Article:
Beyond Rosie the Riveter: A History of Women in the Navy

At the Puget Sound Navy Yard’s sheet metal shop, Pearl Sanchez and Mary St Sauveur solder pipe during World War II.

 

By Megan Churchwell, Museum Curator, Puget Sound Navy Museum.

When you picture women and Navy work, you probably think of ‘Rosie the Riveter,’ a term popularized during World War II. But the history of women in the Navy starts much earlier than this.

Women in the Early Navy (1775-1908)

Women have served in defense of our nation since the Revolutionary War. Back then, they served traditional roles within the Army such as nurses, seamstresses, and cooks.  Many military posts counted on these roles to makes service members’ lives tolerable.

Most women associated with the Navy in its earliest years were nurses.  In 1811 the first female nurses became personnel at Navy hospitals. In 1862, women served aboard the Navy’s first hospital ship, Red Rover, to provide medical care to Union soldiers during the Civil War.

However, women did not become an official part of the naval service until 1908, when Congress established the Navy Nurse Corps. The first 20 nurses, called the “Sacred Twenty,” broke the barriers that eventually paved the way for all women to officially enter naval service.

World War I: Arrival of the Yeomanettes (1917-1918)

Nurses remained the only women officially serving in the Navy until World War I, when the Navy’s first enlisted women, known as Yeomanettes, joined the service.

On March 19, 1917, the Navy officially authorized the enlistment of women with the Naval Reserve Act, which allowed for enlistment of qualified “persons” for service, without mention of gender. The influx of women in the service was meant to help alleviate a projected shortage of clerical workers as World War I began.

Loretta Walsh of Olyphant, Pennsylvania, was recognized as the first woman to enlist. Enlisted women became known as “yeomanettes” or Yeoman(F) to distinguish them from the male sailors. Men and women in the same rank earned equal pay, a rarity in the civilian world at the time.

At the beginning, it was assumed the yeomanettes would perform only office duties. The women also ended up working as mechanics, truck drivers, camouflage designers, cryptographers, telephone operators, translators, and munitions makers, among many other duties.

Locally, more than 200 Yeomanettes served at the Puget Sound Navy Yard, along with over 6,500 other employees – some of whom were also women, who had been hired into civil service positions.

Some of the more than 200 enlisted women, known as Yeomanettes, who worked at Bremerton’s Puget Sound Navy Yard during World War I.

 

End of War; Return to Tradition (1918-1941)

Upon the end of World War I in November, 1918, there were 11,275 yeomanettes in the Navy. Within the following two years, every woman was released from active duty. Most Americans had considered the use of female employees and female recruits to be a necessary but temporary wartime measure. Women were fulfilling their patriotic duty by releasing desk-bound men for combat, but they were expected to return to more traditional roles when the men came home.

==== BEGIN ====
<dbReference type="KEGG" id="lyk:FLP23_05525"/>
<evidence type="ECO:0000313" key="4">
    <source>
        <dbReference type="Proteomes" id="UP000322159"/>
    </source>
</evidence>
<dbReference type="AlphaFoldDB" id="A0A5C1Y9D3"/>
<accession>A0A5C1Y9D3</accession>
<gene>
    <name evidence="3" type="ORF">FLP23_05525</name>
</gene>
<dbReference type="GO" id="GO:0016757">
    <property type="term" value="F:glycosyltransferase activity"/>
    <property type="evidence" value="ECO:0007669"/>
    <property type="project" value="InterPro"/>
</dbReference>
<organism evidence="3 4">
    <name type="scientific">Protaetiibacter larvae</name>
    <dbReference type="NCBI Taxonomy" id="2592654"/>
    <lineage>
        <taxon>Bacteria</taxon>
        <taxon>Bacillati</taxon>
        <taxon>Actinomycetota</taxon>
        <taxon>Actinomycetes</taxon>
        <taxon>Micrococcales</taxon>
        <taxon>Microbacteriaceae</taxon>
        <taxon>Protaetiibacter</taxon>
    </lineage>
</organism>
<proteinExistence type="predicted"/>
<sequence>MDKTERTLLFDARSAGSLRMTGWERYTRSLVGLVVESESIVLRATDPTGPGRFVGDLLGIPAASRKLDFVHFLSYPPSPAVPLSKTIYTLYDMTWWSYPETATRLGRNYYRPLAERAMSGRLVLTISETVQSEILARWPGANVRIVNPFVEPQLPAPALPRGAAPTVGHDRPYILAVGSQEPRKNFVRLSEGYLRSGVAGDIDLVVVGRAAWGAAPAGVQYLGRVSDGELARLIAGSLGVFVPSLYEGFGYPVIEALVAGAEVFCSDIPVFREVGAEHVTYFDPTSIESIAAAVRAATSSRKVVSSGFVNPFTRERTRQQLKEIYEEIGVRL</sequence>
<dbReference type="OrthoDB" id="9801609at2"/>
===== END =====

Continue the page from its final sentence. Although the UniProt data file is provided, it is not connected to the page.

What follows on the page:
Rivet heaters and passers at the Puget Sound Navy Yard, May 29, 1919.

 

Despite this, many women continued on at the Puget Sound Navy Yard in civilian roles. Shown here is Dina Olsen. In this 1919 image, she is making gunpowder bags from gray silk. Prior to working in the Shipyard, this Norwegian immigrant earned her wages making tents and sleeping bags for prospectors during the Yukon Gold Rush. In 1905, she started working as a sail loft worker, becoming one of the first women employed at the Shipyard.

Though women would disappear from enlisted service until the next world war, they set the precedence that gave rise to the WAVES in World War II.

World War II: Welcoming the WAVES (1941-1945)

Building on the example set by World War I, women of World War II entered the Navy and our shipyards by the hundreds, as both civilians and enlisted personnel.

With many civilian jobs vacated by men headed off to war, women performed jobs that were previously reserved only for men, working as mechanics, chemists, welders, and electricians. A woman who toiled in the defense industry came to be known as “Rosie the Riveter,” a term popularized by a 1942 hit song of the same name.

This time around, the Navy organized to recruit women into a separate women’s auxiliary, rather than in the regular Navy. On July 30, 1942, President Roosevelt signed Public Law 689, creating the Navy’s women reserve program. These women were known as Women Appointed for Voluntary Emergency Service (or WAVES, for short).

In the Puget Sound Navy Yard’s sail loft, women sew leather welding hoods during World War II.

The large-scale enlistment of women into the Navy was intended again, as it had been during World War I, to alleviate anticipated clerical shortages. Like the enlistment of Yeomanettes, this military participation was seen as a necessary but temporary wartime measure. By 1945, women made up 18 percent of all naval personnel on shore duty. These women served many roles, from administrative and medical ratings to rigging parachutes, repairing aviation instruments, and much more.

Approximately 250 WAVES, including 30 officers, were stationed in Bremerton during World War II – just some of the more than 86,000 WAVES on duty nationwide. In the civil service, by 1944, women made up more than a quarter of the workforce at Bremerton’s Puget Sound Navy Yard. There were over 4,200 women working here.

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